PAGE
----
January 7, 2020 Blue in the Garden for 2020, Paris in Bloom, George Clifford III, Mary Somerset, David Landreth, Ignatz Urban, January Rhymes, The Essential Earthman by Henry Clay Mitchell, S-Hooks, and Eliza Amy Hodgson
Today we celebrate the wealthy Dutch banker who bought enough plants to fill a book for a young Carl Linnaeus and a royal gardener who is an ancestor of Princess Diana.
We'll learn about the man who started the first seed company in America and the German botanist buried in the Botanical Garden he curated during his lifetime.
Today’s Unearthed Words feature words for children about January.
We Grow That Garden Library™ with a book written by a beloved Washington DC garden columnist.
I'll talk about a garden item that I use all the time in my potting shed and around my garden (so many uses!),
and then we’ll wrap things up with the New Zealand gardener, who is featured in one of my all-time favorite garden photos.
But first, let's catch up on a few recent events.
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Gardening: Going blue for 2020
The Pantone color of the year for 2020 is Classic Blue. Here's a great post from Nancy Szerlag Detroit News who suggests blue options for the garden:
"If I were to look for that color to use in the garden, my first thought would be a Delphinium. Nigella ‘Miss Jekyll' produces exquisite quarter-sized blue flowers on 15-inch plants in full to part sun in late spring or early summer. They are said to reseed annually, so I’m hoping a one-time planting of seed will do the job.
A favorite blue flowering shrub of mine is Proven Winners Color Choice ‘Blue Chiffon’ Rose of Sharon. In full sun, it will climb to 10 feet and be covered in lovely anemone-like blossoms for several weeks in summer."
Paris in Bloom - Flower Magazine
Here's an excerpt from Georgianna Lane's new book Paris in Bloom. Georgianna's charming images of parks, gardens, shops, and architectural motifs are a vision of Romance and Spring - the perfect gift for Valentine's Day.
Now, if you'd like to check out these curated articles for yourself, you're in luck, because I share all of it with the Listener Community in the Free Facebook Group - The Daily Gardener Community.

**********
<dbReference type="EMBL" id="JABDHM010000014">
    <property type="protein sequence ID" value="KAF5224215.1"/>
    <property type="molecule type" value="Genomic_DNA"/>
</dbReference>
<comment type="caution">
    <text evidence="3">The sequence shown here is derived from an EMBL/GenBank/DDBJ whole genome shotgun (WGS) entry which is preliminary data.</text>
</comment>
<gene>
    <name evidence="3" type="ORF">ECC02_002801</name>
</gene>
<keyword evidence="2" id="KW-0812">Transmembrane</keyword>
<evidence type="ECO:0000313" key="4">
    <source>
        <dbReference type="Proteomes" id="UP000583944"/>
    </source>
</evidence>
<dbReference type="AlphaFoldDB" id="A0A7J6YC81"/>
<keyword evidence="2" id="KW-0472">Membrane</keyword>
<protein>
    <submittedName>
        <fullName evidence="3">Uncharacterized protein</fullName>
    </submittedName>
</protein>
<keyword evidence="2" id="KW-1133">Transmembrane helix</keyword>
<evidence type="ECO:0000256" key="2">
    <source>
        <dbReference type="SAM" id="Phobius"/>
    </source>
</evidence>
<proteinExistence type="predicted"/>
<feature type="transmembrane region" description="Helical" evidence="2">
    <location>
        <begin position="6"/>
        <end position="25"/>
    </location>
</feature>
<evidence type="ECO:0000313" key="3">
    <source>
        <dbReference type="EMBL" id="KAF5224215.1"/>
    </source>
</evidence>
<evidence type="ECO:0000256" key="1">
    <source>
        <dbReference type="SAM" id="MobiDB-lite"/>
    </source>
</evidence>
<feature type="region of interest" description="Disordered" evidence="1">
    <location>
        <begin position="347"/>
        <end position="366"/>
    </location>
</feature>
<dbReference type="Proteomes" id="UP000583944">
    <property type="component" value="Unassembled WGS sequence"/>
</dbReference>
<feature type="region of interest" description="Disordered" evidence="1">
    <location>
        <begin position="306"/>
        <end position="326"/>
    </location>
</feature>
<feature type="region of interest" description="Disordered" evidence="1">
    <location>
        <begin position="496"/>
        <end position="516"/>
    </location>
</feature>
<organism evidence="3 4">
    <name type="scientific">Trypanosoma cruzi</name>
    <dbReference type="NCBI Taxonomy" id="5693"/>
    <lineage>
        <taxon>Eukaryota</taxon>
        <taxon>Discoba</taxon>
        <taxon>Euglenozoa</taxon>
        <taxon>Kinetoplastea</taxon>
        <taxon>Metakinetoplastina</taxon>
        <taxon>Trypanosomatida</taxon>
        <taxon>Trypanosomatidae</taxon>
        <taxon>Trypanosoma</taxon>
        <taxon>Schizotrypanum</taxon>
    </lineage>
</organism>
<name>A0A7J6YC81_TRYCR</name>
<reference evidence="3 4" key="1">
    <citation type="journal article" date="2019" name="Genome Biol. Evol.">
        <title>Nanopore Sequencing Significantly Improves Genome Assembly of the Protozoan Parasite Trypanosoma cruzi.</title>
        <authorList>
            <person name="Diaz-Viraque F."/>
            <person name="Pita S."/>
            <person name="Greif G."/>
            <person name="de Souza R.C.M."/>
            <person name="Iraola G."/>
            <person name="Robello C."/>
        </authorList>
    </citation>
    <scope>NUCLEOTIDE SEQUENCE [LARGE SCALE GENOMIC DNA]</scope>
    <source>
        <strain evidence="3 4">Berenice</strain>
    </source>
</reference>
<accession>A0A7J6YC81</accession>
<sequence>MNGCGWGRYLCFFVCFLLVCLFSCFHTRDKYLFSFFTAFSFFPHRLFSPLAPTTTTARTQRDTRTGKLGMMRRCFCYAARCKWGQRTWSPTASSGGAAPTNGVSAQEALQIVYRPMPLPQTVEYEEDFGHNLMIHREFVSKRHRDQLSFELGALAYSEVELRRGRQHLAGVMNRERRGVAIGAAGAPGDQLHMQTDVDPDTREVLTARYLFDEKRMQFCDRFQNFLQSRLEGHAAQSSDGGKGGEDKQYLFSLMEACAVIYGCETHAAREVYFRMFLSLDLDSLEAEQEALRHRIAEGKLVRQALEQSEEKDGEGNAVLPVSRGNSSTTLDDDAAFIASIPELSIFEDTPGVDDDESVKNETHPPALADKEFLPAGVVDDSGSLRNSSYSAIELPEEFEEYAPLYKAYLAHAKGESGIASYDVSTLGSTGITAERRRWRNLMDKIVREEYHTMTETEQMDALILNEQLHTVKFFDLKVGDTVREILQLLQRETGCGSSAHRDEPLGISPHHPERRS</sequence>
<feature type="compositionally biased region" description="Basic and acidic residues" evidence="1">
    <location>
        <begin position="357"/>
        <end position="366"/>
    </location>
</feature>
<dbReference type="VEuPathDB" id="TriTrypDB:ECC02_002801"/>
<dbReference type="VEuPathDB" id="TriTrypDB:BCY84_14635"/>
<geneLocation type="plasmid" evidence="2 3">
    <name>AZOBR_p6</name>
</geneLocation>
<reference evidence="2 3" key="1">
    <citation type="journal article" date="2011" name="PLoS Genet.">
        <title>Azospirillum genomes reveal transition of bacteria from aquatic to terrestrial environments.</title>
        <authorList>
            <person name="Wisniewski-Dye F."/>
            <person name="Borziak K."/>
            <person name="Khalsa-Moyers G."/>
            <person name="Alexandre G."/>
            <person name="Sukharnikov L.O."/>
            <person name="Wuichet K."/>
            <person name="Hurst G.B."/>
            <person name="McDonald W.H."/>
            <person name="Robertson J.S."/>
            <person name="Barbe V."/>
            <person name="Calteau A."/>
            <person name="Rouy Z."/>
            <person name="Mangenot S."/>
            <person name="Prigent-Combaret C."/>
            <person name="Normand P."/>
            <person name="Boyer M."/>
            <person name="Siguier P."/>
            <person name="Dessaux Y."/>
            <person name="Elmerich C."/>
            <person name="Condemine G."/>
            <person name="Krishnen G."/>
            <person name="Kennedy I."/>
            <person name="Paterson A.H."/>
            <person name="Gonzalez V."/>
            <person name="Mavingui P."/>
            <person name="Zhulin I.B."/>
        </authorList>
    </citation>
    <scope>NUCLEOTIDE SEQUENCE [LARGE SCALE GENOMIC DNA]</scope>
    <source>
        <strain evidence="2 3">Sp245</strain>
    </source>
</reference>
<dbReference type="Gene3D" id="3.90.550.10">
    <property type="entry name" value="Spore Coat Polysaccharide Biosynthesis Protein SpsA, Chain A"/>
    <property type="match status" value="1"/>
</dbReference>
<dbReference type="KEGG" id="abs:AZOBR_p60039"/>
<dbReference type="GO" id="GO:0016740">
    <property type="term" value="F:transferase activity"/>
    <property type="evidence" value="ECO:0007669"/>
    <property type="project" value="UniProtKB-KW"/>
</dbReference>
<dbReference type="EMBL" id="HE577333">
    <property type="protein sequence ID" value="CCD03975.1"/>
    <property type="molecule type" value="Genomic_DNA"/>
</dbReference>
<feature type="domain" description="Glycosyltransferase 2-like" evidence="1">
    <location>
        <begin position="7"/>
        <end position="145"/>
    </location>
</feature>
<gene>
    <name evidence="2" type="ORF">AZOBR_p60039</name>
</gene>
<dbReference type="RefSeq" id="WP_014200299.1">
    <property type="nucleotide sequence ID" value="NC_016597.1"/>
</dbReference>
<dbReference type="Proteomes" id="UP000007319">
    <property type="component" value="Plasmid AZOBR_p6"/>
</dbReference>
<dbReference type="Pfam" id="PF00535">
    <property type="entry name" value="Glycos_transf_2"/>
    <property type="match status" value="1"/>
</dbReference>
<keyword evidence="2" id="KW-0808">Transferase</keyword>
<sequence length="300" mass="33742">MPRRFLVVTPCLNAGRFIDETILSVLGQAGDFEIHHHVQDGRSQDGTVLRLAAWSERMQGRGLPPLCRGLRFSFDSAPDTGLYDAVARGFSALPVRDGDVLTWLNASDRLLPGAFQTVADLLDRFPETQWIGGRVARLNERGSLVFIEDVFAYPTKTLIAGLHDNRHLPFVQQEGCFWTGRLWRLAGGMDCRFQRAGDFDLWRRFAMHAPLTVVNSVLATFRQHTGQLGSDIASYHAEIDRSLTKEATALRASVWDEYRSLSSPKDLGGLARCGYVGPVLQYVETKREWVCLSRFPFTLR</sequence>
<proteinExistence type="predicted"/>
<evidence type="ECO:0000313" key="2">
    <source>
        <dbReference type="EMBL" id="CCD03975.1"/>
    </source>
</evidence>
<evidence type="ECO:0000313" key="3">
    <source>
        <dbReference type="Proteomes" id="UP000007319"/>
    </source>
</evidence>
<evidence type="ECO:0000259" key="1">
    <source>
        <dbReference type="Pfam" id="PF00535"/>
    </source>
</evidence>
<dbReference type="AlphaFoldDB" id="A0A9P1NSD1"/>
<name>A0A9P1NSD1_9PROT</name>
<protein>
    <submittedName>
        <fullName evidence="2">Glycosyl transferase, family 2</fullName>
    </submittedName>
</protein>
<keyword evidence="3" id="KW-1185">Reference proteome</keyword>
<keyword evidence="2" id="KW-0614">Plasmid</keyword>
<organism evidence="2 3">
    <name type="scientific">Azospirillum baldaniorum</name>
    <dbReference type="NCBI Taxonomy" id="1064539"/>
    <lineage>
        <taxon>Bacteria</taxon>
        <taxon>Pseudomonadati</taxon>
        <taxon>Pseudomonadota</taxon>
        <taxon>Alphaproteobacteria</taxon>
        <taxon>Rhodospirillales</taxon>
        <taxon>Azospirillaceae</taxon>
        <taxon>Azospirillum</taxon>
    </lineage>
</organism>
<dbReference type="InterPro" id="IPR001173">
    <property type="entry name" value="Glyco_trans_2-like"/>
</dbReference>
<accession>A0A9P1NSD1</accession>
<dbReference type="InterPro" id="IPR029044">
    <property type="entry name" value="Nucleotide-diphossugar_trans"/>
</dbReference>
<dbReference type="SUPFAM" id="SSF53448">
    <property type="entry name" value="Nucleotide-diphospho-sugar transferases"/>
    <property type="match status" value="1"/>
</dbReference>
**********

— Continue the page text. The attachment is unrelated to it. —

There’s no need to take notes or search for links - the next time you're on Facebook, search for Daily Gardener Community and request to join. I'd love to meet you in the group.
1685 Today is the birthday of the wealthy Dutch banker and a director of the Dutch East India Company George Clifford III. Clifford loved gardens and had a passion for plants and plant collecting. His work with the Dutch East India Company had made him quite wealthy, and he could afford to purchase the latest plants discovered from around the world in the early 1700s.
Clifford invited a young Swedish naturalist to come and stay at his estate. Over two years from 1736 to 1738, Carl Linnaeus helped Clifford with his plant inventory, and he cataloged his vast herbarium. Clifford’s estate gave Linnaeus a treasure trove of botanical specimens, which became the subjects of a book - his early Botanical Masterpiece called Hortus Cliffortianus. The book is essentially an inventory of Clifford's plant collection.
Today Clifford's herbarium is housed at the National History Museum in London.
1715 Today is the anniversary of the death of Mary Somerset, Duchess of Beaufort ("BOH-fert"). She was an avid gardener and botanist. She survived two husbands and had eight children. After she was widowed a second time, she focused all of her discretionary effort on gardening. The best horticultural minds of her time helped Mary with her efforts: George London, Lenard Plukenet, and William Sherard. Her next-door neighbor was Sir Hans Sloane, and when Mary died, she (like almost every plant-lover of her era) left her herbarium and other valuable botanical items to him. This is how Hans Sloane became a one-man Botanical Repository. Among Mary's many descendants are Princess Diana and the genus Beaufortia was named in her honor by Robert Brown.
1784 Today, David Landreth started the first American commercial seed business in Philadelphia, Pennsylvania.
David and his family immigrated to Montreal from England in 1780. Four years later, David relocated his family to Philadelphia and named the company simply David Landreth.
David was one of the first nurseries to propagate seeds from the Lewis and Clark expeditions. He introduced the Mexican Zinnia in 1798, the garden tomato in 1820, the 'Landreths’ Extra Early' pea in 1822, and the 'Bloomsdale' spinach in 1826.
His son, David Jr, took over the business after his death. David Jr. was one of the founding members of the Pennsylvania Horticultural Society, which started in 1827.
Today the Landreth Seed Company is the fifth oldest corporation in America.
1848 Today is the birthday of the German botanist and curator of Berlin Botanical Garden, Ignatz Urban. He helped catalog the Flora of the Caribbean and Brazil.
In 1986, Urban’s tombstone was moved to the Botanical Garden he helped relocate during his tenure. He lies alongside other well-known botanists in Berlin.
Today’s Unearthed Words were written to delight little ears, which makes them timeless in my book. The theme, of course, is January.